“Fake it until you make it.” So the saying goes, and so goes so much management wisdom.
From some perspectives, this would seem like a viable strategy. Current insights into leadership development suggest that we act ourselves into new ways of thinking, and not the other way around. That we learn by doing. That means that when we start doing we are still learning, exploring and developing our skills.
At the same time, the very idea of “faking it until you make it” rubs a lot of people the wrong way. It suggests style over substance, where unqualified overconfidence masks unquestionable incompetence. Many disapprove of the very idea, and certainly look askance on those who hold profess that faking it in any way should be considered a virtue.
So how should we think about “faking it” as a personal growth strategy? Is it necessary and inevitable? Are there times when it is acceptable, and strategies to make it more so? Or is this something to be avoided at all costs?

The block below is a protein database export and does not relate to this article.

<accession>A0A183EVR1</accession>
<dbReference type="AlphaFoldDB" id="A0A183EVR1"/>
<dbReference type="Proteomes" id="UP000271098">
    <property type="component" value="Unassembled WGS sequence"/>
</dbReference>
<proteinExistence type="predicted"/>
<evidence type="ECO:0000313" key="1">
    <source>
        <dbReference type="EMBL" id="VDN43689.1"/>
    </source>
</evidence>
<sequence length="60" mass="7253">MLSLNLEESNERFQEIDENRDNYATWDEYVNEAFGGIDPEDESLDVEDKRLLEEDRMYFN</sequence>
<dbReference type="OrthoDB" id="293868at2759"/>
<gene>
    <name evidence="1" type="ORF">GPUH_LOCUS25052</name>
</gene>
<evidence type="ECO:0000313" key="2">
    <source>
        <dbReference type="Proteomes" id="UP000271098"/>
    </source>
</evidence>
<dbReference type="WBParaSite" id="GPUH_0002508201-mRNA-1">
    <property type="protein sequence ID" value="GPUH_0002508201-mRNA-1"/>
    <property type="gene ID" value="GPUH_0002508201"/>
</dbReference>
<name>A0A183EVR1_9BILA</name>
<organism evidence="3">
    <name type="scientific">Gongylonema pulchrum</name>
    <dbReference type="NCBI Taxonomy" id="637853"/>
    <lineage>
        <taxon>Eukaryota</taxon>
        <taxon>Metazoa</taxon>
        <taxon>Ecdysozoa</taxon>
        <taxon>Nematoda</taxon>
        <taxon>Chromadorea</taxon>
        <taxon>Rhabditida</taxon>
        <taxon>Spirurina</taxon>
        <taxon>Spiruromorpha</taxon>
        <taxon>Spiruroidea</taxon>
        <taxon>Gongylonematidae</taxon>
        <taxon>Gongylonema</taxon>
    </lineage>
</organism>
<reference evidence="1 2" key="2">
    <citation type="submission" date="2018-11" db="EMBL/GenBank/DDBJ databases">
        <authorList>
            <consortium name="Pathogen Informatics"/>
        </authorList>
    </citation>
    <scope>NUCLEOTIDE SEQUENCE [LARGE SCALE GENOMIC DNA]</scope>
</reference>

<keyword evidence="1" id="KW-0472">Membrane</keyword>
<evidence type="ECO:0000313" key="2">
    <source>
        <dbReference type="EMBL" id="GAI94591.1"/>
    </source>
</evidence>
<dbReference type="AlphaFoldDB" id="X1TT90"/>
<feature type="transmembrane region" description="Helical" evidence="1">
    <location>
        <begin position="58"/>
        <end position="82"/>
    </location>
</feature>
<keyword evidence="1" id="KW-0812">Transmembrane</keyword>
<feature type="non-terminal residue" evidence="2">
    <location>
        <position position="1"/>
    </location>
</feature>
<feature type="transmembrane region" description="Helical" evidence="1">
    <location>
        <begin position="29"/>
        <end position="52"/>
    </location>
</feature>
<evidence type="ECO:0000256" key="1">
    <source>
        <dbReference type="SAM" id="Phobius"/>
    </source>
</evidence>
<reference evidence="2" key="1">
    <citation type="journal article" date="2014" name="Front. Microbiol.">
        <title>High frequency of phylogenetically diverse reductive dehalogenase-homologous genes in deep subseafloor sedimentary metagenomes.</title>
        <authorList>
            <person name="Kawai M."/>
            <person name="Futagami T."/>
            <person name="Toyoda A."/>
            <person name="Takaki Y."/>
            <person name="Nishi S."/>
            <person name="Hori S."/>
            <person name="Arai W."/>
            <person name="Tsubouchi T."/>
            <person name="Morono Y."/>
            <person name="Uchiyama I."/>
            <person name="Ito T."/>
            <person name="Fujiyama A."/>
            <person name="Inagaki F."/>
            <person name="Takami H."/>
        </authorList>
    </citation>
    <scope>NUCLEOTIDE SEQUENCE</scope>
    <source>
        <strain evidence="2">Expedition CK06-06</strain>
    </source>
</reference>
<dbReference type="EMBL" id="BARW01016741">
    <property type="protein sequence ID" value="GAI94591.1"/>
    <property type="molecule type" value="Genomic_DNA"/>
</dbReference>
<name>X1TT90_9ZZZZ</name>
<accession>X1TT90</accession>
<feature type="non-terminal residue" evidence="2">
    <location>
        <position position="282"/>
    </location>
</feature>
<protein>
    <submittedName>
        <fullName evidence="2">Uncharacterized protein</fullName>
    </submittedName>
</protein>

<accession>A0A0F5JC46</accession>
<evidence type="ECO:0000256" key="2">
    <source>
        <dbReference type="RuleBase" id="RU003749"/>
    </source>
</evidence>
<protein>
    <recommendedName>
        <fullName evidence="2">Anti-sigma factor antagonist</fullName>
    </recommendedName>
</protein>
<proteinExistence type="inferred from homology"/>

In this webinar, Mark Mullaly explores the origins, expectations and implication of “faking it until you make it.” He explores where the idea came from, the competing tensions that exist and what the current research literature has to say. He weaves together case studies, illustrations, empirical insight and personal examples. And he does so confidently and competently. No faking involved. We promise.
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This webinar series is a de Jager & Co Limited (www.technobility.com) and Interthink Consulting (www.interthink.ca) production.
Join us on 27 February 2017: